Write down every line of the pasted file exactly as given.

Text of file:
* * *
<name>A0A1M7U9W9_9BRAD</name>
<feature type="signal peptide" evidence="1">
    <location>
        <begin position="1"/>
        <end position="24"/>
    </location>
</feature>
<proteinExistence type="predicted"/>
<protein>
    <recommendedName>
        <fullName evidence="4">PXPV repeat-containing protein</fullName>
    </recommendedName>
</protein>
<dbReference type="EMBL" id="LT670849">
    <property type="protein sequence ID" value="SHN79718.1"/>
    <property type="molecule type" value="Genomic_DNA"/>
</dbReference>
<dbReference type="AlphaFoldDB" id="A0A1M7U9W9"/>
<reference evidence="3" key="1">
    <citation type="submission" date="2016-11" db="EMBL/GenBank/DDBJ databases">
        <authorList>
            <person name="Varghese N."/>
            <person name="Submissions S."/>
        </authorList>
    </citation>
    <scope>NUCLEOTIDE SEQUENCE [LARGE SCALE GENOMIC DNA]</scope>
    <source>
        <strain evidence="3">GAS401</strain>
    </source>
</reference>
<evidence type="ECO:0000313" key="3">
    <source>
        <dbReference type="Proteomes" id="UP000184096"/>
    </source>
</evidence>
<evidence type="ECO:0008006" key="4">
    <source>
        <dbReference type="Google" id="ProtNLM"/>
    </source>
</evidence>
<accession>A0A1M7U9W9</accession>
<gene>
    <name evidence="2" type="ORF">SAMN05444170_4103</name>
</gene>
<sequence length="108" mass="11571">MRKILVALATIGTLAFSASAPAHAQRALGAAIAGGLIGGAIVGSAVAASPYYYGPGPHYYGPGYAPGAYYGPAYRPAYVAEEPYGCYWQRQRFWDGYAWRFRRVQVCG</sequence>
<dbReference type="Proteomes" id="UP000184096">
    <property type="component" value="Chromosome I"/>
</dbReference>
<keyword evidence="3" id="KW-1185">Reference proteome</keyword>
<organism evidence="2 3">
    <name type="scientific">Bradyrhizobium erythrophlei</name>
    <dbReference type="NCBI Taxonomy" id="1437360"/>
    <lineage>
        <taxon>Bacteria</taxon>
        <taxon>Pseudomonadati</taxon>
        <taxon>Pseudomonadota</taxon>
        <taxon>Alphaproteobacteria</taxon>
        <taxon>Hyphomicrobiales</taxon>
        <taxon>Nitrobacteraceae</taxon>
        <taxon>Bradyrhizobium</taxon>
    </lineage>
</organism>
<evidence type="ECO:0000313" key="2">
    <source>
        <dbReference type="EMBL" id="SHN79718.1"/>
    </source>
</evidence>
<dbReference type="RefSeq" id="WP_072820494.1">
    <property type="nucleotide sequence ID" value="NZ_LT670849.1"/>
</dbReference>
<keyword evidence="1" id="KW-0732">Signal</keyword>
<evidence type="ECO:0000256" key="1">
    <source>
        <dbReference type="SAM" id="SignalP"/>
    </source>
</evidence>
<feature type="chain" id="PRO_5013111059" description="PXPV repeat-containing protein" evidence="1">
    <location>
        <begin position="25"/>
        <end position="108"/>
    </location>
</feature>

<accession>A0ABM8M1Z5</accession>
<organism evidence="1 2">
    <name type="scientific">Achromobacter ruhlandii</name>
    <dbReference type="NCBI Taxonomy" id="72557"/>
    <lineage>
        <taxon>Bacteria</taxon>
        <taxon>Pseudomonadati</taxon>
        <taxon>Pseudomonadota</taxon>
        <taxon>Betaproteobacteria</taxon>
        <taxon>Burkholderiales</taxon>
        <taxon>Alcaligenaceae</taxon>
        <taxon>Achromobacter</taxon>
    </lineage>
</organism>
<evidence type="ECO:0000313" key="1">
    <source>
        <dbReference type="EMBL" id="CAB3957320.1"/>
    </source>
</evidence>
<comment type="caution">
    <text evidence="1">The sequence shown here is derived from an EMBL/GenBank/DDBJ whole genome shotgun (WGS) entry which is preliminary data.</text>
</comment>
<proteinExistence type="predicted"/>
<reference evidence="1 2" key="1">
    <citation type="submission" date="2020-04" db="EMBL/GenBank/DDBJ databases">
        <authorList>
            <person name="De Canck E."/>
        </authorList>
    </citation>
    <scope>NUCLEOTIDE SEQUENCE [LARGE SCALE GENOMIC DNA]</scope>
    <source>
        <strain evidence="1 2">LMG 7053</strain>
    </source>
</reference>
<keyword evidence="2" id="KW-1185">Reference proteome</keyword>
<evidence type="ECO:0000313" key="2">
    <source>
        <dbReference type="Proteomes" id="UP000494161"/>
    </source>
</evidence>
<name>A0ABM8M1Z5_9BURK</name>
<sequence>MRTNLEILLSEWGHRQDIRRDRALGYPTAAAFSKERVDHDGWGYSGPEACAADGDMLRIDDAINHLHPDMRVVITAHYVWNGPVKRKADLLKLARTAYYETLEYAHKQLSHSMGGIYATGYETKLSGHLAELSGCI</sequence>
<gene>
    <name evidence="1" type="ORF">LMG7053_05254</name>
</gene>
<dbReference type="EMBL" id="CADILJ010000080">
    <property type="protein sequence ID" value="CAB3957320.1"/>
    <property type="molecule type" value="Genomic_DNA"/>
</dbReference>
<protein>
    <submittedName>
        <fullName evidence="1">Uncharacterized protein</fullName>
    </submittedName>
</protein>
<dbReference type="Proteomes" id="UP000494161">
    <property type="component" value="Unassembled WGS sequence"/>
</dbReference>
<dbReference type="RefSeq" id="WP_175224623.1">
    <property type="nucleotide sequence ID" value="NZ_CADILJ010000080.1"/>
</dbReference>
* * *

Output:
<name>A0A1M7U9W9_9BRAD</name>
<feature type="signal peptide" evidence="1">
    <location>
        <begin position="1"/>
        <end position="24"/>
    </location>
</feature>
<proteinExistence type="predicted"/>
<protein>
    <recommendedName>
        <fullName evidence="4">PXPV repeat-containing protein</fullName>
    </recommendedName>
</protein>
<dbReference type="EMBL" id="LT670849">
    <property type="protein sequence ID" value="SHN79718.1"/>
    <property type="molecule type" value="Genomic_DNA"/>
</dbReference>
<dbReference type="AlphaFoldDB" id="A0A1M7U9W9"/>
<reference evidence="3" key="1">
    <citation type="submission" date="2016-11" db="EMBL/GenBank/DDBJ databases">
        <authorList>
            <person name="Varghese N."/>
            <person name="Submissions S."/>
        </authorList>
    </citation>
    <scope>NUCLEOTIDE SEQUENCE [LARGE SCALE GENOMIC DNA]</scope>
    <source>
        <strain evidence="3">GAS401</strain>
    </source>
</reference>
<evidence type="ECO:0000313" key="3">
    <source>
        <dbReference type="Proteomes" id="UP000184096"/>
    </source>
</evidence>
<evidence type="ECO:0008006" key="4">
    <source>
        <dbReference type="Google" id="ProtNLM"/>
    </source>
</evidence>
<accession>A0A1M7U9W9</accession>
<gene>
    <name evidence="2" type="ORF">SAMN05444170_4103</name>
</gene>
<sequence length="108" mass="11571">MRKILVALATIGTLAFSASAPAHAQRALGAAIAGGLIGGAIVGSAVAASPYYYGPGPHYYGPGYAPGAYYGPAYRPAYVAEEPYGCYWQRQRFWDGYAWRFRRVQVCG</sequence>
<dbReference type="Proteomes" id="UP000184096">
    <property type="component" value="Chromosome I"/>
</dbReference>
<keyword evidence="3" id="KW-1185">Reference proteome</keyword>
<organism evidence="2 3">
    <name type="scientific">Bradyrhizobium erythrophlei</name>
    <dbReference type="NCBI Taxonomy" id="1437360"/>
    <lineage>
        <taxon>Bacteria</taxon>
        <taxon>Pseudomonadati</taxon>
        <taxon>Pseudomonadota</taxon>
        <taxon>Alphaproteobacteria</taxon>
        <taxon>Hyphomicrobiales</taxon>
        <taxon>Nitrobacteraceae</taxon>
        <taxon>Bradyrhizobium</taxon>
    </lineage>
</organism>
<evidence type="ECO:0000313" key="2">
    <source>
        <dbReference type="EMBL" id="SHN79718.1"/>
    </source>
</evidence>
<dbReference type="RefSeq" id="WP_072820494.1">
    <property type="nucleotide sequence ID" value="NZ_LT670849.1"/>
</dbReference>
<keyword evidence="1" id="KW-0732">Signal</keyword>
<evidence type="ECO:0000256" key="1">
    <source>
        <dbReference type="SAM" id="SignalP"/>
    </source>
</evidence>
<feature type="chain" id="PRO_5013111059" description="PXPV repeat-containing protein" evidence="1">
    <location>
        <begin position="25"/>
        <end position="108"/>
    </location>
</feature>

<accession>A0ABM8M1Z5</accession>
<organism evidence="1 2">
    <name type="scientific">Achromobacter ruhlandii</name>
    <dbReference type="NCBI Taxonomy" id="72557"/>
    <lineage>
        <taxon>Bacteria</taxon>
        <taxon>Pseudomonadati</taxon>
        <taxon>Pseudomonadota</taxon>
        <taxon>Betaproteobacteria</taxon>
        <taxon>Burkholderiales</taxon>
        <taxon>Alcaligenaceae</taxon>
        <taxon>Achromobacter</taxon>
    </lineage>
</organism>
<evidence type="ECO:0000313" key="1">
    <source>
        <dbReference type="EMBL" id="CAB3957320.1"/>
    </source>
</evidence>
<comment type="caution">
    <text evidence="1">The sequence shown here is derived from an EMBL/GenBank/DDBJ whole genome shotgun (WGS) entry which is preliminary data.</text>
</comment>
<proteinExistence type="predicted"/>
<reference evidence="1 2" key="1">
    <citation type="submission" date="2020-04" db="EMBL/GenBank/DDBJ databases">
        <authorList>
            <person name="De Canck E."/>
        </authorList>
    </citation>
    <scope>NUCLEOTIDE SEQUENCE [LARGE SCALE GENOMIC DNA]</scope>
    <source>
        <strain evidence="1 2">LMG 7053</strain>
    </source>
</reference>
<keyword evidence="2" id="KW-1185">Reference proteome</keyword>
<evidence type="ECO:0000313" key="2">
    <source>
        <dbReference type="Proteomes" id="UP000494161"/>
    </source>
</evidence>
<name>A0ABM8M1Z5_9BURK</name>
<sequence>MRTNLEILLSEWGHRQDIRRDRALGYPTAAAFSKERVDHDGWGYSGPEACAADGDMLRIDDAINHLHPDMRVVITAHYVWNGPVKRKADLLKLARTAYYETLEYAHKQLSHSMGGIYATGYETKLSGHLAELSGCI</sequence>
<gene>
    <name evidence="1" type="ORF">LMG7053_05254</name>
</gene>
<dbReference type="EMBL" id="CADILJ010000080">
    <property type="protein sequence ID" value="CAB3957320.1"/>
    <property type="molecule type" value="Genomic_DNA"/>
</dbReference>
<protein>
    <submittedName>
        <fullName evidence="1">Uncharacterized protein</fullName>
    </submittedName>
</protein>
<dbReference type="Proteomes" id="UP000494161">
    <property type="component" value="Unassembled WGS sequence"/>
</dbReference>
<dbReference type="RefSeq" id="WP_175224623.1">
    <property type="nucleotide sequence ID" value="NZ_CADILJ010000080.1"/>
</dbReference>